The Employment Relations (Film Production Work) Amendment Act, known colloquially as ‘The Hobbit Law’, was passed in 2010 following a dispute between the Screen Actors Guild (SAG) and the Warner Brothers over actors’ pay. At the time, Peter Jackson had just signed on to direct The Hobbit following the international success of The Lord of the Rings trilogy, and New Zealand actors were becoming increasingly frustrated with their poor pay and employment conditions which seemed to be worsening despite the growth of our film sector.
In response to mounting discontent, Equity New Zealand, together with the Australian union Media, Entertainment and Arts Alliance (MEAA), demanded that New Zealand actors be allowed to engage in collective bargaining like their counterparts in America and Britain. This demand was supported by the International Federation of Actors, who decided to boycott The Hobbit in solidarity.
The boycott was not well received by Warner Brothers, however, and threats to film The Hobbit in an alternative country soon followed. Fearing the loss of business and impact this would have on our relationship with Hollywood, New Zealanders turned on the actor’s union. Helen Kelly, President of the New Zealand Council of Trade Unions (CTU), was tasked with dealing with the fall out, and CTU reached an agreement with Warner Bros that Equity and the Screen Production and Development Association (SPADA) could negotiate a collective agreement.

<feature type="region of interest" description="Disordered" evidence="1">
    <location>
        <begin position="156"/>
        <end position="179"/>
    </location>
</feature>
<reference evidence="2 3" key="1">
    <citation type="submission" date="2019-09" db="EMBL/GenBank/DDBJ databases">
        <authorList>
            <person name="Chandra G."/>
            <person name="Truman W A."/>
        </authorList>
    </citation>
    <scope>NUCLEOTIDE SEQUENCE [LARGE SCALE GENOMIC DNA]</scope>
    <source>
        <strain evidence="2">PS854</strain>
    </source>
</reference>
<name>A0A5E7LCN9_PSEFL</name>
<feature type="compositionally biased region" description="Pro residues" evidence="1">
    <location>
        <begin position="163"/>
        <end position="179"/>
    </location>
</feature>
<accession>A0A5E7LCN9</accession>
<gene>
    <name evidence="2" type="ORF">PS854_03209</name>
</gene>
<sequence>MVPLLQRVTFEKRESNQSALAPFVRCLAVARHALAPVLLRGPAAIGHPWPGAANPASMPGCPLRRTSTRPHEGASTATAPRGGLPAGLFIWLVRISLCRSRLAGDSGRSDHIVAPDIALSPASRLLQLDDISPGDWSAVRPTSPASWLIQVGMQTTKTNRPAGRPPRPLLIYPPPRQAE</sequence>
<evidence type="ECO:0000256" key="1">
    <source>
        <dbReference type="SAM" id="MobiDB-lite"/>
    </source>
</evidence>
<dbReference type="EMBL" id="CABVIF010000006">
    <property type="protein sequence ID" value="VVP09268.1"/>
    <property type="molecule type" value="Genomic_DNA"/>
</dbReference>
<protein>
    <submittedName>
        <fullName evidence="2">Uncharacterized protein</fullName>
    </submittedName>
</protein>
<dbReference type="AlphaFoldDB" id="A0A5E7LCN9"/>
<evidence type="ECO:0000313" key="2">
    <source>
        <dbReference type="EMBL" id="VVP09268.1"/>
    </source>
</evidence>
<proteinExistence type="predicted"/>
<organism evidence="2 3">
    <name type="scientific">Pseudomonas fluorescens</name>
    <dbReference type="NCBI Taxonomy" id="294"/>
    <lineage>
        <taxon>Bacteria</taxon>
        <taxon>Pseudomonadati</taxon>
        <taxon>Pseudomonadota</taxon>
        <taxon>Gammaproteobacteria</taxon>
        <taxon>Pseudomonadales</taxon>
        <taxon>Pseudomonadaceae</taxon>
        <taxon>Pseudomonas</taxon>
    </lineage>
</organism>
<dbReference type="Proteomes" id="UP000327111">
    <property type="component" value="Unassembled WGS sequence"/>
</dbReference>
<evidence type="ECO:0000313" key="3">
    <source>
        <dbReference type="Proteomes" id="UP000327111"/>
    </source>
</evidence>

However, while both sides of the dispute were satisfied and the boycott called off, this decision was not made public. As a result, hysteria over potential job losses caused by the boycott (that was no longer happening) continued to rise, inciting an anti-union march and Peter Jackson to put out a statement that Warner Brothers was making arrangements to pull production of The Hobbit.
In a move to undermine the New Zealand union movement, Warner Brothers lobbyists and executives met with Prime Minister at the time, John Key and The Hobbit Law was passed overnight.
It later came to light that while the public did not know an agreement had been reached between CTU and Warners prior and the boycotts called off, the National Government was aware of this information and chose to withhold it in order to pass the law. In other words, New Zealanders’ misunderstanding of the situation was exploited to lessen resistance to legislation that catastrophically weakened screen industry workers’ rights.